Filipino Fathers Parenting in the Context of Household and Neighborhood Risk: Familism as a Protective Factor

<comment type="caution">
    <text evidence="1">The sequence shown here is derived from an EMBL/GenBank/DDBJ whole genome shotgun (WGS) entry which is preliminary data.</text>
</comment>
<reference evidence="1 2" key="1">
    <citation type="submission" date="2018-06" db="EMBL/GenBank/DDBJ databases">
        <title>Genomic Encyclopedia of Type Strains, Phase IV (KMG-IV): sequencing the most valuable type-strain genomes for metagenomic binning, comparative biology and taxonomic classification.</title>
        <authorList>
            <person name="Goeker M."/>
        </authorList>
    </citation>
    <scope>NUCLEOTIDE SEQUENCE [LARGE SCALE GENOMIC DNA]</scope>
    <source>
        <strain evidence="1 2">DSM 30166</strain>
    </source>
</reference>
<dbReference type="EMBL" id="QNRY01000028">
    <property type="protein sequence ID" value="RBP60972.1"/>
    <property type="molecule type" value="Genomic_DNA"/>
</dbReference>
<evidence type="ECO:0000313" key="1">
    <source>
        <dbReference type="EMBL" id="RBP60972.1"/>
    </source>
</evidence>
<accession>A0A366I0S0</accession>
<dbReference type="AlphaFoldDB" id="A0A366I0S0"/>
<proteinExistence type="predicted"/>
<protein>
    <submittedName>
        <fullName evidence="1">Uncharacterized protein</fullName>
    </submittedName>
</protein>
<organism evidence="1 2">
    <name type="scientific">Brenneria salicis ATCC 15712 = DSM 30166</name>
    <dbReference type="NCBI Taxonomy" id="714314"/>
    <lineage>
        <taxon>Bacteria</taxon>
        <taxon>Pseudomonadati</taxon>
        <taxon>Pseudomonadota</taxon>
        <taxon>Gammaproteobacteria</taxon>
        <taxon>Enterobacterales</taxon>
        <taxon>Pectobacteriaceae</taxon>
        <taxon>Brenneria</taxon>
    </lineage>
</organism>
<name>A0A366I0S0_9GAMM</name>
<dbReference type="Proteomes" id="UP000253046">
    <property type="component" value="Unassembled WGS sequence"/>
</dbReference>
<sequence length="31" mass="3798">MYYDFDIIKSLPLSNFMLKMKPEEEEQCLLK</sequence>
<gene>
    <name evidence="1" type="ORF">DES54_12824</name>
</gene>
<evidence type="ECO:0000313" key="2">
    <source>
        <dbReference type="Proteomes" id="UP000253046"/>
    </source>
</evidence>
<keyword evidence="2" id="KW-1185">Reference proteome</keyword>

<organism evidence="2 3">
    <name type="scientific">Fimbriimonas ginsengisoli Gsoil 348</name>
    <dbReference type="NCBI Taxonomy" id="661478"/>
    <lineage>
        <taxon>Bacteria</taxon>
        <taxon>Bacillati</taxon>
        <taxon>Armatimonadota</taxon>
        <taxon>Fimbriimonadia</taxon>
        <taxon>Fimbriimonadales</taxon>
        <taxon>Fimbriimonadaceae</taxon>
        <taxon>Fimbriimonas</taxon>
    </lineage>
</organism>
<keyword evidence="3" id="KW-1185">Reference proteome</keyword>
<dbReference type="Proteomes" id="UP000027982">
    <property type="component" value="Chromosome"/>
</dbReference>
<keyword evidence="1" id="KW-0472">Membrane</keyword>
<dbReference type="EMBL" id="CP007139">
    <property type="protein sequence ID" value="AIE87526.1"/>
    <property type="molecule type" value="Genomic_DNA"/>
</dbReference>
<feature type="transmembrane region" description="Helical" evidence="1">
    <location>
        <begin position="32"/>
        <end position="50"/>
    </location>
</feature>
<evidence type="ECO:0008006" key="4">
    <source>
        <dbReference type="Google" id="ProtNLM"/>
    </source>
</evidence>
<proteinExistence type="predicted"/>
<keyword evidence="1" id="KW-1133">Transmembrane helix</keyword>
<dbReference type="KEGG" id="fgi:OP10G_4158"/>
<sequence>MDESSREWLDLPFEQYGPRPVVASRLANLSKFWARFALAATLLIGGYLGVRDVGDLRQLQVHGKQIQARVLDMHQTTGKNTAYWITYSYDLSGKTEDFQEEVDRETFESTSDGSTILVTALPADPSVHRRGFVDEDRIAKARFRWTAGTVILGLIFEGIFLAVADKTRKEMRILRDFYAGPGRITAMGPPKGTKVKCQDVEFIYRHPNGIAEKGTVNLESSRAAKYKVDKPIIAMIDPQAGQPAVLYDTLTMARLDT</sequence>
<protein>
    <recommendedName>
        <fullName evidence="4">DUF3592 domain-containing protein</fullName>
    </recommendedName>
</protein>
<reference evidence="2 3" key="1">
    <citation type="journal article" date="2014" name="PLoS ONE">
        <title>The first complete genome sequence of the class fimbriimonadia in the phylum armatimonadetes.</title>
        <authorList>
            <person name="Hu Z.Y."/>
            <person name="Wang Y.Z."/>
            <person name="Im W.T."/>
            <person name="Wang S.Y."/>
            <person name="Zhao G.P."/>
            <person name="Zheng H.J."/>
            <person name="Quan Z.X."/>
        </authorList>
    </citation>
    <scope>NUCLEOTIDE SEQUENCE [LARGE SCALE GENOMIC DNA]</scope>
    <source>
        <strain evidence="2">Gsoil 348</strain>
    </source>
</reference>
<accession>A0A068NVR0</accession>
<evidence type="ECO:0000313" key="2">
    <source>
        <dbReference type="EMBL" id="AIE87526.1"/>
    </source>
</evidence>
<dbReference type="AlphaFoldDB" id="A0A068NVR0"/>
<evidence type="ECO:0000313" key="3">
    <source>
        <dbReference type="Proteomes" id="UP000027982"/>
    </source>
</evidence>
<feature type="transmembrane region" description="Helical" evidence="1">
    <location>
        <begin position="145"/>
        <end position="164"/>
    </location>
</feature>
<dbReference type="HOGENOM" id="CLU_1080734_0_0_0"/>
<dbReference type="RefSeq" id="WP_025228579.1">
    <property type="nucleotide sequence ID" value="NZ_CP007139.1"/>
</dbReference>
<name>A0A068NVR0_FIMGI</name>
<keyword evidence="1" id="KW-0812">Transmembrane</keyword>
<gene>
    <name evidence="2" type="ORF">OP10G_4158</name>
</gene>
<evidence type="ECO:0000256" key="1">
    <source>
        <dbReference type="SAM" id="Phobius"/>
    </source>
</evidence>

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Objective: Familism, a cultural value that emphasizes strong family connectedness, has been associated with warm parenting behaviors among fathers and may moderate the effects of stress on parenting. However, few studies have examined familism as a protective factor against household and neighborhood risks. This study examined (a) the relations of poor living conditions and neighborhood disorder to paternal warmth and rejection, and (b) familism as a moderator of relations between poor living conditions, neighborhood disorder, and paternal warmth and rejection. Methods: Low- income urban Filipino fathers (N = 84, Mage = 44.85, SD = 8.89) completed orally administered questionnaires. Hierarchical regression analyses were used to examine associations between poor living conditions, neighborhood disorder, familism, warmth, and rejection. Results: Poor living conditions, measured as a composite risk index of housing status, water supply, access to electricity, and food insecurity, were significantly associated with lower levels of warmth. Neighborhood disorder was also significantly associated with greater rejection. Fathers reported high familism values, on average. Familism was significantly associated with greater warmth, indicating a promotive role of familism in fathers parenting. However, moderation analyses suggest that familism may have a risk-amplifying role. Specifically, poor living conditions were significantly associated with greater paternal rejection at higher and mean levels of familism and not at lower levels of familism. Conclusions: The findings suggest that familism may be a promotive and risk factor that contributes to Filipino fathers parenting; this multifaceted role should be considered in the design of programs and interventions for low-income Filipino fathers.